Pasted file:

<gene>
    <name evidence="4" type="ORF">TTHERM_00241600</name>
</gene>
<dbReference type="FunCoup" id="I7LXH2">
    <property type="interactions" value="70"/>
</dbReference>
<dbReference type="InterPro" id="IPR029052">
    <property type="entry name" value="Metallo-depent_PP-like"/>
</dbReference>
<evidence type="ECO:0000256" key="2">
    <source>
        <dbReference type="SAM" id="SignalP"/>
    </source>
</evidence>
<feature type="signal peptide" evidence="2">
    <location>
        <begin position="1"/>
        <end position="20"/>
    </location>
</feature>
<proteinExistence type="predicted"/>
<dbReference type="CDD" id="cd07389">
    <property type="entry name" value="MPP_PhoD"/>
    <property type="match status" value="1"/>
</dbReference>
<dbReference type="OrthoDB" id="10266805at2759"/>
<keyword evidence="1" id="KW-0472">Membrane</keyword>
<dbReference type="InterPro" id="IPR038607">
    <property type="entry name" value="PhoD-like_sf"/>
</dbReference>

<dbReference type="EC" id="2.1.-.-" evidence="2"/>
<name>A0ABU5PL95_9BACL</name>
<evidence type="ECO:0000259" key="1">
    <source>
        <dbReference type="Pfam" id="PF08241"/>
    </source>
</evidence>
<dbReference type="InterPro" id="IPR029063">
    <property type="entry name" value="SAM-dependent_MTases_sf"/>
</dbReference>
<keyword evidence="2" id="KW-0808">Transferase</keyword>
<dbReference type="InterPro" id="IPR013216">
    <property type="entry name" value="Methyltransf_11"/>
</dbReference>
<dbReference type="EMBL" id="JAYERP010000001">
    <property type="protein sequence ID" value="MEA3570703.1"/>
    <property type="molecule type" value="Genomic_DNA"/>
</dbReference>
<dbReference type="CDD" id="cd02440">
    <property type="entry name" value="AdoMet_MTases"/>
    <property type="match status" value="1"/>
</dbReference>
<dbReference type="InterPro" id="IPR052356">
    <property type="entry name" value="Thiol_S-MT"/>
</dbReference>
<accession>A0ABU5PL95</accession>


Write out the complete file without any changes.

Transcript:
<gene>
    <name evidence="4" type="ORF">TTHERM_00241600</name>
</gene>
<dbReference type="FunCoup" id="I7LXH2">
    <property type="interactions" value="70"/>
</dbReference>
<dbReference type="InterPro" id="IPR029052">
    <property type="entry name" value="Metallo-depent_PP-like"/>
</dbReference>
<evidence type="ECO:0000256" key="2">
    <source>
        <dbReference type="SAM" id="SignalP"/>
    </source>
</evidence>
<feature type="signal peptide" evidence="2">
    <location>
        <begin position="1"/>
        <end position="20"/>
    </location>
</feature>
<proteinExistence type="predicted"/>
<dbReference type="CDD" id="cd07389">
    <property type="entry name" value="MPP_PhoD"/>
    <property type="match status" value="1"/>
</dbReference>
<dbReference type="OrthoDB" id="10266805at2759"/>
<keyword evidence="1" id="KW-0472">Membrane</keyword>
<dbReference type="InterPro" id="IPR038607">
    <property type="entry name" value="PhoD-like_sf"/>
</dbReference>

<dbReference type="EC" id="2.1.-.-" evidence="2"/>
<name>A0ABU5PL95_9BACL</name>
<evidence type="ECO:0000259" key="1">
    <source>
        <dbReference type="Pfam" id="PF08241"/>
    </source>
</evidence>
<dbReference type="InterPro" id="IPR029063">
    <property type="entry name" value="SAM-dependent_MTases_sf"/>
</dbReference>
<keyword evidence="2" id="KW-0808">Transferase</keyword>
<dbReference type="InterPro" id="IPR013216">
    <property type="entry name" value="Methyltransf_11"/>
</dbReference>
<dbReference type="EMBL" id="JAYERP010000001">
    <property type="protein sequence ID" value="MEA3570703.1"/>
    <property type="molecule type" value="Genomic_DNA"/>
</dbReference>
<dbReference type="CDD" id="cd02440">
    <property type="entry name" value="AdoMet_MTases"/>
    <property type="match status" value="1"/>
</dbReference>
<dbReference type="InterPro" id="IPR052356">
    <property type="entry name" value="Thiol_S-MT"/>
</dbReference>
<accession>A0ABU5PL95</accession>